“The Great Ziegfeld” is the last gasp in filmusical entertainment and undeniable box office. Also on its running time (10 minutes short of three hours), it is the record holder to date for length of a picture in this country.
“Ziegfeld” is the film of which William Anthony McGuire just about made a career. It started two years ago at Universal and after a year’s preparation was acquired by Metro. Following another six months, actual shooting on the cohesive cinematic components commenced. Until then sundry bits and production numbers were being created. After two years, and a reported $1,500,000 production investment, Metro has emerged with a picture whose sole shortcoming is its footage.
Feature may sustain the belief of some that its mass impressiveness of quality, plus quantity, should react in its flavor at the $2 scale on a twice daily basis. But for general release it is unquestionably open to generous shearing. Even for roadshowing, there is the question of how much better an entertainment it would be with an hour out.
At 170 minutes, it’s a bit wearing on the auditor. Broadway (world) premiere uncurtained at 9 p.m. Intermission was at 10:20, resumed at 10:30, and finale hit at midnight to the second.
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How much never reached the screen may well be imagined. The shearing is obvious from the stuff projected. Ann Pennington and Gilda Gray, who were 100% sacrificed, for example, gives an idea.
By program tabulation, there are seven numbers. Actually, the tally totals 23. For instance, in the Ziegfeld Roof sequence are included five subdivisions — “You Gotta Pull Strings,” “She’s a Follies Girl,” “You” (elaborate production flash), “You Never Looked So Beautiful” and “Parade of the Glorified Girls.” Fannie Brice is billed for only “Yiddle on Your Fiddle” and “My Man,” but she also has an elaborate sequence in a 10th avenue burly, “Queen of the Jungle.”
As for what is programmed to be No. 7 of the numbers, “A Circus Must Be Different in a Ziegfeld Show,” actually this has 10 component parts. It starts with the highly imaginative and very effective Harriet Hoctor ballet, plus her own soloing (generous in footage but worth it), supplemented by “Look for the Silver Lining” from “Sally” (Jerome Kern); “A Pretty Girl Is Like a Melody” (Irving Berlin), as a reprise, as it is handsomely mounted for the first half finale earlier in the footage; “March of the Musketeers” from “3 Musketeers” (Rudolf Friml); “Ol’ Man River” (“Showboat”) (Kern again); “Making Whoopee” from “Whoopee” (Donaldson-Kahn); “Rio Rita” (Tierney-McCarthy); “Someone Loves You After All” from “Kid Boots” (also Tierney-McCarthy); Dave Stamper’s “Tulip Time” and Buddy DeSylva’s “If You Knew Susie,” a reprise of the number which Buddy Doyle does so well in his Eddie Cantor characterization earlier in the unfolding.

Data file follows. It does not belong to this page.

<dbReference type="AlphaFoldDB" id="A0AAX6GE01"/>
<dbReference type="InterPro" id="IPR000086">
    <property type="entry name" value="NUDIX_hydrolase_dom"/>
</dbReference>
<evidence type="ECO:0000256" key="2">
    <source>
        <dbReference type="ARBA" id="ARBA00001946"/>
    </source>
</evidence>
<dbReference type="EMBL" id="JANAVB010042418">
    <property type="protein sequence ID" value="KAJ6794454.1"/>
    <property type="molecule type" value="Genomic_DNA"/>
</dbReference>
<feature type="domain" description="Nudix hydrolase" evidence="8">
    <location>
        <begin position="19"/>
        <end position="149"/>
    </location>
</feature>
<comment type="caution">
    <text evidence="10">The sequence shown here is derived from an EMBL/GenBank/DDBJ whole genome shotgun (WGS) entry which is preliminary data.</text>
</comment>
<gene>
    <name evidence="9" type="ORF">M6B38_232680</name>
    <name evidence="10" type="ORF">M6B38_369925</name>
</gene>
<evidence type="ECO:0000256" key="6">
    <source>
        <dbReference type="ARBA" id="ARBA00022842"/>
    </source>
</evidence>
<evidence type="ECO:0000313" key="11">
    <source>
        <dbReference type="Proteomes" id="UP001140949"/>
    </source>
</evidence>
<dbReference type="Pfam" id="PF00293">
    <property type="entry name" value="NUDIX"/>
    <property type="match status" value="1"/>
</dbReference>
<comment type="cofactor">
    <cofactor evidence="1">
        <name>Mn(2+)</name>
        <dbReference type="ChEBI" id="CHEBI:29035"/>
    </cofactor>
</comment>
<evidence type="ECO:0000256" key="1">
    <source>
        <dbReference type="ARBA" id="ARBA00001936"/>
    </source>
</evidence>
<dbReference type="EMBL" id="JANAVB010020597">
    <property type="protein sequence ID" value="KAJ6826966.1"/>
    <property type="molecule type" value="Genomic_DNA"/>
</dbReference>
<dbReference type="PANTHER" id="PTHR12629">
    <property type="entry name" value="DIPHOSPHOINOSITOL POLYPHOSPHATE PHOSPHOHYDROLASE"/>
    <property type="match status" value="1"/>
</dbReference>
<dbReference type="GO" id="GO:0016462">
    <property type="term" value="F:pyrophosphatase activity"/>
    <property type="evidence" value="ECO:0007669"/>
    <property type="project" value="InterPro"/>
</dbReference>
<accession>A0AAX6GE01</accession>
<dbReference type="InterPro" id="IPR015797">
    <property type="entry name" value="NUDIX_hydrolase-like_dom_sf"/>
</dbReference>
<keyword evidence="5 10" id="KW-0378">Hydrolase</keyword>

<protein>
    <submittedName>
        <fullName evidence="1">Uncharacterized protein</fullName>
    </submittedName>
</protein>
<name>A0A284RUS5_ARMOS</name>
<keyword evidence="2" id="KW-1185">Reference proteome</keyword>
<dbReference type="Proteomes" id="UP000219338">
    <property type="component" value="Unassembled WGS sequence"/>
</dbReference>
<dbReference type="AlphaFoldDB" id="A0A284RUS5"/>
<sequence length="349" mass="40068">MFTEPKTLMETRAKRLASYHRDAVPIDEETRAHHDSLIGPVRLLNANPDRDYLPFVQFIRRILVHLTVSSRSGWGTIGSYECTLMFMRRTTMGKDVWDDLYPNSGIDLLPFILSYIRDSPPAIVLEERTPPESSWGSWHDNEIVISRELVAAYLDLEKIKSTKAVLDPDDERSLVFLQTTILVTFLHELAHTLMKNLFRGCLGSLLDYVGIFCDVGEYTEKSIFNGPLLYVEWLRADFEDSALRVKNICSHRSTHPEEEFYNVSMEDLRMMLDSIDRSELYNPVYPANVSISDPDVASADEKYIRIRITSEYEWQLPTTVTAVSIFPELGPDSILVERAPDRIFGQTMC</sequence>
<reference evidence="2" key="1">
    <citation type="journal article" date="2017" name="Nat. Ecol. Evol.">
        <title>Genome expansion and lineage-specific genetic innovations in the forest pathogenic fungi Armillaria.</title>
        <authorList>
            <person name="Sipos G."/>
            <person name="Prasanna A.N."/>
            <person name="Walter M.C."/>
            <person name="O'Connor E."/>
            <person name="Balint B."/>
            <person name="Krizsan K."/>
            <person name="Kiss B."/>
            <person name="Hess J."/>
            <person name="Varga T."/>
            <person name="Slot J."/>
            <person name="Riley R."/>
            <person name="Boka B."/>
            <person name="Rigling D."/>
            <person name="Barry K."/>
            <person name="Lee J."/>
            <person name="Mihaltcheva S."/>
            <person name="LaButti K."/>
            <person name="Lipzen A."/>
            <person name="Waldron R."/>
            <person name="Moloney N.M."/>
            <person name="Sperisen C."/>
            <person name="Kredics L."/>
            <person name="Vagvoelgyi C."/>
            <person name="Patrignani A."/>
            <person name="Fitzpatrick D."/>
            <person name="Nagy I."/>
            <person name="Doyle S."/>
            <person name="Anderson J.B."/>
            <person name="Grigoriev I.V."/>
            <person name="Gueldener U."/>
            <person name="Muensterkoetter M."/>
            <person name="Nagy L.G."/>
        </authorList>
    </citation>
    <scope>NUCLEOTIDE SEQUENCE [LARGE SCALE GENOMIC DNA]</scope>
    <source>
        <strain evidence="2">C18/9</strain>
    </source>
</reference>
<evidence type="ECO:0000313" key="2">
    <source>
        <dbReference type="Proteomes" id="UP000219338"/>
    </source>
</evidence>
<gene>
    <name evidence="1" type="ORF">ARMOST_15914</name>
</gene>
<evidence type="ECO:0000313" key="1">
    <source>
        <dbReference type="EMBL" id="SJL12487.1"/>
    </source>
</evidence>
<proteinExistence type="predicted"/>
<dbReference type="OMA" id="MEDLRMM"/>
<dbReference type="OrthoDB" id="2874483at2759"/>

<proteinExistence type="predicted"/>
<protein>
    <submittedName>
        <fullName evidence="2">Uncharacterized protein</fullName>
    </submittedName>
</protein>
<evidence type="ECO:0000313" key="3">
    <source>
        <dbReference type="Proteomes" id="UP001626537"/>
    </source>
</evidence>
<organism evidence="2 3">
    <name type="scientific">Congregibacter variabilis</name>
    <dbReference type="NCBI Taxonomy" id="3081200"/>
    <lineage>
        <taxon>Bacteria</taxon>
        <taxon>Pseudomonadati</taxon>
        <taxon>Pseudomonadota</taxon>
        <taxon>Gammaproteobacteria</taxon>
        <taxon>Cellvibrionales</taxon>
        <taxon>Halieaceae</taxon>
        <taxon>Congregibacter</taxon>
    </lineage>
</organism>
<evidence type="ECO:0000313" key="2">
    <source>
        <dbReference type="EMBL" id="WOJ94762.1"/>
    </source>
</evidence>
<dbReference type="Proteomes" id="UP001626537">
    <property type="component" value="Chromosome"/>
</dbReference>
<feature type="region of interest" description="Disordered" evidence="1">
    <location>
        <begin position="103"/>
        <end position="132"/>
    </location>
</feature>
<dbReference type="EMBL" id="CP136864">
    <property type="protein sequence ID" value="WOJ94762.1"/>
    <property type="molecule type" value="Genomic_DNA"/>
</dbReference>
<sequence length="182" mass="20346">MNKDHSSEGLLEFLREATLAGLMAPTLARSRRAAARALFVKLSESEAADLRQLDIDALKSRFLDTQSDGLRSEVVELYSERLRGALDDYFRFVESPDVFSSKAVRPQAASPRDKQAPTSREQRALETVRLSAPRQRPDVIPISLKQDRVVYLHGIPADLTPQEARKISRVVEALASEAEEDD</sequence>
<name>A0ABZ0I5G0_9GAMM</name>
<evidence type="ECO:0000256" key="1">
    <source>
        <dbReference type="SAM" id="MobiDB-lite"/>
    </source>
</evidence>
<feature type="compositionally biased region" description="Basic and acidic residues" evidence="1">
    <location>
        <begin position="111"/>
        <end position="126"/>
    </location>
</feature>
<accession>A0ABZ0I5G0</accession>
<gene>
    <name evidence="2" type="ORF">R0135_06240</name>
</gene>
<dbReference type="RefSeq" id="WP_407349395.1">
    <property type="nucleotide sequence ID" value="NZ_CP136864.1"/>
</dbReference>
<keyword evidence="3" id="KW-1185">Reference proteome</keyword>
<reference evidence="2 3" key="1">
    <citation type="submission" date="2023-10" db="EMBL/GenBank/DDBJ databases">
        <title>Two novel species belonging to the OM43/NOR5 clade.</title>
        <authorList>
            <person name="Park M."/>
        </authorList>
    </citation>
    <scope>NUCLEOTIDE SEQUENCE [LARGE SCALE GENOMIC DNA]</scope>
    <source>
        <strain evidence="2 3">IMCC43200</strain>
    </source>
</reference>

Considering the recent screen standards in book musicals with five numbers for 100 to 110 minutes of running time this Metro Santaclausing of numbers becomes virtually a double-feature filmusical.
The production high mark of the numbers is “Pretty Girl” as the first half finale. This nifty Berlin tune becomes the fulcrum for one of Frank Skinner’s best arrangements as Arthur Lange batons the crescendos into a mad, glittering potpourri of Saint-Saens and Gershwin, Strauss and Verdi, beautifully blended against the Berlinesque background. It’s a scenic flash which makes the auditor wonder “What can they do to follow that?” meaning in this or future film production. But they’ve said that before, too, about previous films.
The elaborate credits all merit highlighting. From Hunt Stromberg’s lavish mounting, right down the line. McGuire’s book is almost faithful biography save for logical or necessary theatrical license. Robert Z. Leonard’s general direction has coordinated the many variegated moods, scenes and sequences into a substantially cohesive whole. William S. Gray’s film editing is a very important assist. It must have been a tremendous cutting job.
Among this riot of song and dance Seymour Felix’s dances and ensembles stand out for imagination and comprehensive execution. His maneuvering of the pulchritudinous puppets are productive of gasps. And the camera work looks like a contest among the lensers. Oliver T. Marsh seniored the focusers. George Folsey and Karl Freund are credited for shooting the Ziegfeld Roof numbers; Ray June for ‘Melody,” which, cinematographically as well as productionally, is a definite highlight; and Merritt B. Gerstad for the Hoctor Ballet in itself intricate with its maneuverings of six Russian wolfhounds in terp formations.